Re‐evaluation of carrageenan (E 407) and processed Eucheuma seaweed

Re‐evaluation of carrageenan and processed Eucheuma seaweed

The present opinion deals with the re‐evaluation of the safety of food‐grade carrageenan (E 407) and processed Eucheuma seaweed (E 407a) used as food additives.

Carrageenan (E 407) and processed Eucheuma seaweed (E 407a) are authorised as food additives in the European Union (EU) in accordance with Annex II and Annex III to Regulation (EC) No 1333/2008 on food additives and specific purity criteria have been defined in the Commission Regulation (EU) No 231/20121. In the EU, these two food additives have been evaluated by the Scientific Committee for Food (SCF) and the Joint FAO/WHO Expert Committee on Food Additives (JECFA) in different occasions. The SCF (1978), endorsed the acceptable daily intake (ADI) of 0–75 mg/kg body weight (bw) per day for carrageenan (E 407) previously established by JECFA (1974). JECFA in 1984 changed to an ADI ‘not specified’ (JECFA, 1984), and in 2002, a group ADI ‘not specified’ was allocated to the sum of carrageenan (E 407) and processed Eucheuma seaweed (E 407a) (JECFA, 2002). The SCF maintained the original group ADI for all types of carrageenan (E 407) and processed Eucheuma seaweed (E 407a) of 0–75 mg/kg bw because of some uncertainty ‘about the general immuno‐reactive potential of the various carrageenans now in use as food additives’ (SCF, 1996). In 2003, the SCF had no objection to the use of carrageenan in follow‐on formulae up to a maximum level of 0.3 g/L (SCF, 2003b). In its latest evaluation, JECFA in 2015, concluded that ‘the use of carrageenan in infant formula or formula for special medical purposes at concentrations up to 1,000 mg/L is not of concern’ (JECFA, 2015).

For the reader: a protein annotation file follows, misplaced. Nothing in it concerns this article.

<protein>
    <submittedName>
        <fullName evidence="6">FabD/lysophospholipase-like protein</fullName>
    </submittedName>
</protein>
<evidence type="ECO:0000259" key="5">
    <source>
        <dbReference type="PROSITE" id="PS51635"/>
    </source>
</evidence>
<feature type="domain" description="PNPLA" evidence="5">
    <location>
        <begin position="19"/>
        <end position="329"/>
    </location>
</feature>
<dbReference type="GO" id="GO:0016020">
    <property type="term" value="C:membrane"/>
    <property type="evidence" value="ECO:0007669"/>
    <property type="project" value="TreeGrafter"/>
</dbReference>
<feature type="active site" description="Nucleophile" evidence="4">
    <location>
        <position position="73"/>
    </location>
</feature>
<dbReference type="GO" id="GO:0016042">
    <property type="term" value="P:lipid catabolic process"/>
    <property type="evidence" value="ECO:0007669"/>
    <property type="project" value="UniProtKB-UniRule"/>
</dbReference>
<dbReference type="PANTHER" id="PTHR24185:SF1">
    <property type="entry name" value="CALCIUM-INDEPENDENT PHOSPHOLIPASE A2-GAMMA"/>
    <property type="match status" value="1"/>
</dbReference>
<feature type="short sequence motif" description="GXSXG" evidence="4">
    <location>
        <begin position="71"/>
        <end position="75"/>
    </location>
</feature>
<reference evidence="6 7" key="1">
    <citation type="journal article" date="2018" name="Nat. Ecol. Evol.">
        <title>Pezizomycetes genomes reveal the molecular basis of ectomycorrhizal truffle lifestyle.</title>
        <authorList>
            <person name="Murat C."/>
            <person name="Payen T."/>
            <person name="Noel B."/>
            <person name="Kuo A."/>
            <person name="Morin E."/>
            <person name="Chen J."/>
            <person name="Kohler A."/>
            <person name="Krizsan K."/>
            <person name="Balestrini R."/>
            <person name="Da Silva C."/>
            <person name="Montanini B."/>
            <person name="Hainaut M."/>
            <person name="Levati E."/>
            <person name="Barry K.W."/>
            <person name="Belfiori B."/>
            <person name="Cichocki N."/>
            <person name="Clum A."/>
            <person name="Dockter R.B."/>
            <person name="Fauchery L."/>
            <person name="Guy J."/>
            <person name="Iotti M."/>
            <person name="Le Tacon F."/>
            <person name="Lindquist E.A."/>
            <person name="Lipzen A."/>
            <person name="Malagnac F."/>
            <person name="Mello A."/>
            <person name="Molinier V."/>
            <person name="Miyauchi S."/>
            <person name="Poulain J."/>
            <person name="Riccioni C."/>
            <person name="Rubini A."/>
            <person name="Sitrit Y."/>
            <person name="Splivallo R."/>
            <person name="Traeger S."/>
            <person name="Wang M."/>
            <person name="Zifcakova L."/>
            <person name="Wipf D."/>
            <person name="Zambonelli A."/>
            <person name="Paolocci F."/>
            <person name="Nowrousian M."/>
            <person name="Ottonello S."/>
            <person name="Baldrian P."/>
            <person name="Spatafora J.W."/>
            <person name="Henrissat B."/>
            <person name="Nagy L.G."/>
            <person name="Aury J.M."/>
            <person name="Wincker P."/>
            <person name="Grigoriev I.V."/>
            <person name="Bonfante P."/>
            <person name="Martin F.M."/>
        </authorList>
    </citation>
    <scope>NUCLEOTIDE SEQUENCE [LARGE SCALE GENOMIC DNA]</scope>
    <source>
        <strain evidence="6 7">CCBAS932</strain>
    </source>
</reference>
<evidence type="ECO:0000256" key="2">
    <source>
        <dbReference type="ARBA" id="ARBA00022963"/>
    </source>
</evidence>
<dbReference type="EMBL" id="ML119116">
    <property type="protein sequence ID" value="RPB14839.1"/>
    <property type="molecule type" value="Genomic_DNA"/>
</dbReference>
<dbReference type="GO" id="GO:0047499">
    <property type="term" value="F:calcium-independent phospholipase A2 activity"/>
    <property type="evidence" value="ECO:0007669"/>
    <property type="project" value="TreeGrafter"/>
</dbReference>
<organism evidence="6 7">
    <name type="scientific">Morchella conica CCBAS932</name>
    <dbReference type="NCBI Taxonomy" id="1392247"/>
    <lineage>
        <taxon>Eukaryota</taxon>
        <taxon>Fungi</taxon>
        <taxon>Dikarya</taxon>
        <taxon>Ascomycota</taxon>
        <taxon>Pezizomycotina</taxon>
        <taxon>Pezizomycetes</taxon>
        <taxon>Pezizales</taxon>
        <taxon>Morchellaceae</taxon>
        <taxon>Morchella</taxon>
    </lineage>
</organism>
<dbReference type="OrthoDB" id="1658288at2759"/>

According to the Commission Regulation (EU) No 231/2012, ‘carrageenan (E 407) consists chiefly of the potassium, sodium, magnesium and calcium sulphate esters of galactose and 3,6‐anhydrogalactose polysaccharides. The prevalent polysaccharides in carrageenan are designated as κ‐, ι‐, λ‐ depending on the number of sulphate by repeating unit (i.e. 1,2,3 sulphate)’. In the processed Eucheuma seaweed (E 407a), the main polysaccharide is κ‐carrageenan.